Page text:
Powered Up - A tear down...

    Not just the crocodile, custom locomotives in general. There are a ton of locomotives out there that need to use M, L, or XL motors, sometimes a pair of them, and right now the only way to do that with PUp is either build something that can use the Croc profile with 1 L-Motor plugged in to slot B, or the user has to delve in to learning the PUp programming blocks. That's a huge learning curve and a lot of setup just to match something that was literally as easy as stacking two plugs in PF. Not to mention, I'd really love to be able to properly control my trains using M/L/XL motors with an actual controller instead of my phone. Being able to tell the box to treat all motors the same as the train motors would be fantastic. I think powered up has a lot of cool potential, but it's just absolutely terrible right now for any train that doesn't use 1 single train motor, and 80% of that trouble is just down to the controls being bad.
  10. Daedalus304

    Upgrading Emerald Night from PF to PU

    PF is going to be a little harder maybe to track down the components for at this point, so Powered Up does get a plus for availability. Otherwise, in this application, Powered Up has these two issues: 1, you're going to need to be okay with using the Phone App to control the engine, and 2, the tender will need to be modified slightly to accommodate for the fact that the PU wire comes out the side of the battery box and not the top. I'd say that, sourcing parts aside, PF is probably the easiest route to go in a lot of ways and I'd personally go with PF. But if you have a hard time finding the PF parts and don't mind those two stipulations that come with using Powered Up, you know what components you need. :D
  11. Daedalus304

    Upgrading Emerald Night from PF to PU

    Ah, for the EN you need either the XL Motor (8882) or the L-Motor (88003), since it uses gearing to power the drivers directly. For the Emerald Night, you could also use PUp with the Crocodile's control program in the powered up app. For that you just need a hub (88009) and an L-Motor (88013).
  12. Very nicely done engine. Designing a streamlining shroud that can articulate properly, through r40 turns no less, is no simple feat. I also really appreciate that you've got detailing work in the area between the chassis and the boiler. It's not something easy to see, but at those certain angles, it really helps complete the look.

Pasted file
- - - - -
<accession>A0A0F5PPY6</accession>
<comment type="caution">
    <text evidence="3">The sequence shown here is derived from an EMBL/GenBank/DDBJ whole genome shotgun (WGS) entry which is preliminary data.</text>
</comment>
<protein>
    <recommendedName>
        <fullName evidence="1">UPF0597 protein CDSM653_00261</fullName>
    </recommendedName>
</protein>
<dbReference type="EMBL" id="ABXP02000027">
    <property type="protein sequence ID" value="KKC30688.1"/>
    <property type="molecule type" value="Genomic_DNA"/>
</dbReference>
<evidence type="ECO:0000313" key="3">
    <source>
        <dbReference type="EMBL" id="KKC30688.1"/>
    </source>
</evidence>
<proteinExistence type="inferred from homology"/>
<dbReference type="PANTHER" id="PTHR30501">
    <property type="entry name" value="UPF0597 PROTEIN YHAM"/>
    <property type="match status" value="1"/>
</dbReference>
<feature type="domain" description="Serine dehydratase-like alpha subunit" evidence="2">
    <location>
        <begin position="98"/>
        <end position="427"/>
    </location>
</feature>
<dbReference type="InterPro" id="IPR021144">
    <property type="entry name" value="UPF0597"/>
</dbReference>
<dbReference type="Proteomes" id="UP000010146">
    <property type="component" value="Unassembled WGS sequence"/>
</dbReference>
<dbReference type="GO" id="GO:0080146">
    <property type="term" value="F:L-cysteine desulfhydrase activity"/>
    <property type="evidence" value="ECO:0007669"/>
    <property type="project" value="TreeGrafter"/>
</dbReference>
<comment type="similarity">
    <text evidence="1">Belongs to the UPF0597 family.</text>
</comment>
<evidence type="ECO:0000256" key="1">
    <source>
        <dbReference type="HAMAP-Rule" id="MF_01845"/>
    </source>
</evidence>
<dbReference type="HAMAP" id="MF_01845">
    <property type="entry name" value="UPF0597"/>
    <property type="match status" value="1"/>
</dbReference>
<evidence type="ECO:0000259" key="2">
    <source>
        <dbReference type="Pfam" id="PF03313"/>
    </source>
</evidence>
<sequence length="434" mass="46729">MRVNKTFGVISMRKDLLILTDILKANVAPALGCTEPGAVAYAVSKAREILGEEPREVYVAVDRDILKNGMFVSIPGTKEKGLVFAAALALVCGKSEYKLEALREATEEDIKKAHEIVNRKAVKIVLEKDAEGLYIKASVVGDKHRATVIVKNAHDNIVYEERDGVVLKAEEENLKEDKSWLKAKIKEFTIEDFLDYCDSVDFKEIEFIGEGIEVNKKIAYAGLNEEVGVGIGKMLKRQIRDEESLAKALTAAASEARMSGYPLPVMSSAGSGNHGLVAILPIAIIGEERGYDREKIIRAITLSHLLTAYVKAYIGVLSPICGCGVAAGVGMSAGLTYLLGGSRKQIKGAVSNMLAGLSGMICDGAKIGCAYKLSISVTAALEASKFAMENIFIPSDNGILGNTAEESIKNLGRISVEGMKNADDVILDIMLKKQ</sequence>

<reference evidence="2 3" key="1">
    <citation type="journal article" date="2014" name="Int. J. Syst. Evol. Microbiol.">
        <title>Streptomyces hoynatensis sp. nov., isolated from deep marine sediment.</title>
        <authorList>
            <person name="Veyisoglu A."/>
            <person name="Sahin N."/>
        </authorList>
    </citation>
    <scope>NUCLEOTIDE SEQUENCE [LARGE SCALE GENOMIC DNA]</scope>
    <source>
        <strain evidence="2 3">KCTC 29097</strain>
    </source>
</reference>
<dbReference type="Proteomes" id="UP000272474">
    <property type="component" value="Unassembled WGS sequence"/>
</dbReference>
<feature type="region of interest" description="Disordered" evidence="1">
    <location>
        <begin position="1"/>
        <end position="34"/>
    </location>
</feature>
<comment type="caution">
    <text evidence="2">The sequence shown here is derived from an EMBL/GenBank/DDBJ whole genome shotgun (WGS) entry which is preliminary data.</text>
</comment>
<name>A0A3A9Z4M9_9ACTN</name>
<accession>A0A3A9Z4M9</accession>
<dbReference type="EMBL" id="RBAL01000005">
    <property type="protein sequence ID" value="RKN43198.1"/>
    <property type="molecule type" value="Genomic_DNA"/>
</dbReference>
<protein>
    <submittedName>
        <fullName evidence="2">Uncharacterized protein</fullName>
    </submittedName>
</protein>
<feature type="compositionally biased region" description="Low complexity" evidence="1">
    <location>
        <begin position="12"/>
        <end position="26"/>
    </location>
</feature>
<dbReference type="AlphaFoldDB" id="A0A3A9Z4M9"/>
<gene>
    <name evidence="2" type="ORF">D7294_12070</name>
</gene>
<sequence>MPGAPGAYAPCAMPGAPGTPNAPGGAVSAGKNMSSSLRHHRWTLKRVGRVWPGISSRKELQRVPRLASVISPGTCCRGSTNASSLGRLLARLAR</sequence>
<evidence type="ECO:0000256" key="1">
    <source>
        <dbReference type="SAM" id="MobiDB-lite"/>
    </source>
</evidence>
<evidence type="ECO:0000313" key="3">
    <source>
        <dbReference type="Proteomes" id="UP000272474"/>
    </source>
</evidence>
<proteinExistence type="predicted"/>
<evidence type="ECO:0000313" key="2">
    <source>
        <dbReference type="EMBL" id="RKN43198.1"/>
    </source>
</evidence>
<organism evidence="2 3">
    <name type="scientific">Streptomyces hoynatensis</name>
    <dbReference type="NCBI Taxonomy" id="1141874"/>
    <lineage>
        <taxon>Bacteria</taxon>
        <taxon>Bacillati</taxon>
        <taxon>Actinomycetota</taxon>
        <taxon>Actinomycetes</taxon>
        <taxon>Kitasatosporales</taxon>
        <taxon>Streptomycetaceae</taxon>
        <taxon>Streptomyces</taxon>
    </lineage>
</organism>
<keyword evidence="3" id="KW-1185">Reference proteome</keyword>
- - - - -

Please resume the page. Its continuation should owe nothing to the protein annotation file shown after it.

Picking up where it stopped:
13. Daedalus304

    Alternatives to PF?

    Right, and getting the drivers and trucks and all of that to navigate track properly can be a very difficult task (Especially once pushing/pulling forces come into the mix) in ways that you really just need physical experience with. Not to mention development of solid, well braced gear trains. It's easy to be sure it'll work, and then, under some load.... Click, click, click - the gears are slipping. Unless someone's looking to just sell static models, you need to at the very least test build the mechanics of it before going and taking someone's money for it. Some problems are solved easily - some problems take huge amounts of rework, some of which may have impacts on how the rest of the model is designed or detailed. Running reliability is maybe the most important thing. The Emerald Night had a couple minor and easily fixed issues, but it really was not a bad engine, especially for $145 (factoring in PF). Despite that, to hear the community talk about it, you'd think it was basically un-runable. People who pay $800+ for a locomotive model do so with the expectations that it's going to work, and work well. It's not just the cost of physical materials that people are paying for, it's the experience and reliability in the development. I've seen a lot of train models sold and bought happily that are relatively light on the fine details. Other models where the proportions are off a bit. Even still, most everyone who buys those is happy with doing so because despite the visual simplicity, the engine just runs well and they don't have to worry about it. I'm not trying to tell anybody not to look into doing stuff like this, by the way. If you think you can or want to try, absolutely give it a shot. Just be sure that, at whatever you decide to charge, $300, $500, $800+, you definitely need to have the experience to be sure that they're not going to feel ripped off by their purchase. Customers talk, especially unhappy ones - if none of them get something that works, there won't be many.
  14. Daedalus304

    winner of the train award - I'm not agreed

    Eh, I'd check out any of the official promotional pictures of LEGO train sets in and around the 90s. Seems "in spirit" to me. Plus, I doubt the engine would have ranked any differently even on regular undecorated track. It's kind of a silly thing to try to split hairs over.
  15. Daedalus304

    winner of the train award - I'm not agreed

    I don't think there's a thing wrong with the model, tbh. The amount of modded parts seems pretty small, the custom parts are wheels and rods, but the biggest thing for me is this: Ewout did a fantastic job capturing a lot of very complex and difficult shapes and has a model that's nothing short of stellar with or without the decals, custom rods, or the couple modded handrails. Replacing those with more "purist" solutions would still leave an incredibly impressive model. Compound, rounded angles and shapes like this model has are not easy, and doing them without seams is a real task. The roof of the cab has a subtle angle to it. Don't be fooled by the smooth surfaces and don't get distracted by the "extras" - this is a complicated build underneath it all, and I'm not at all surprised that it's done well.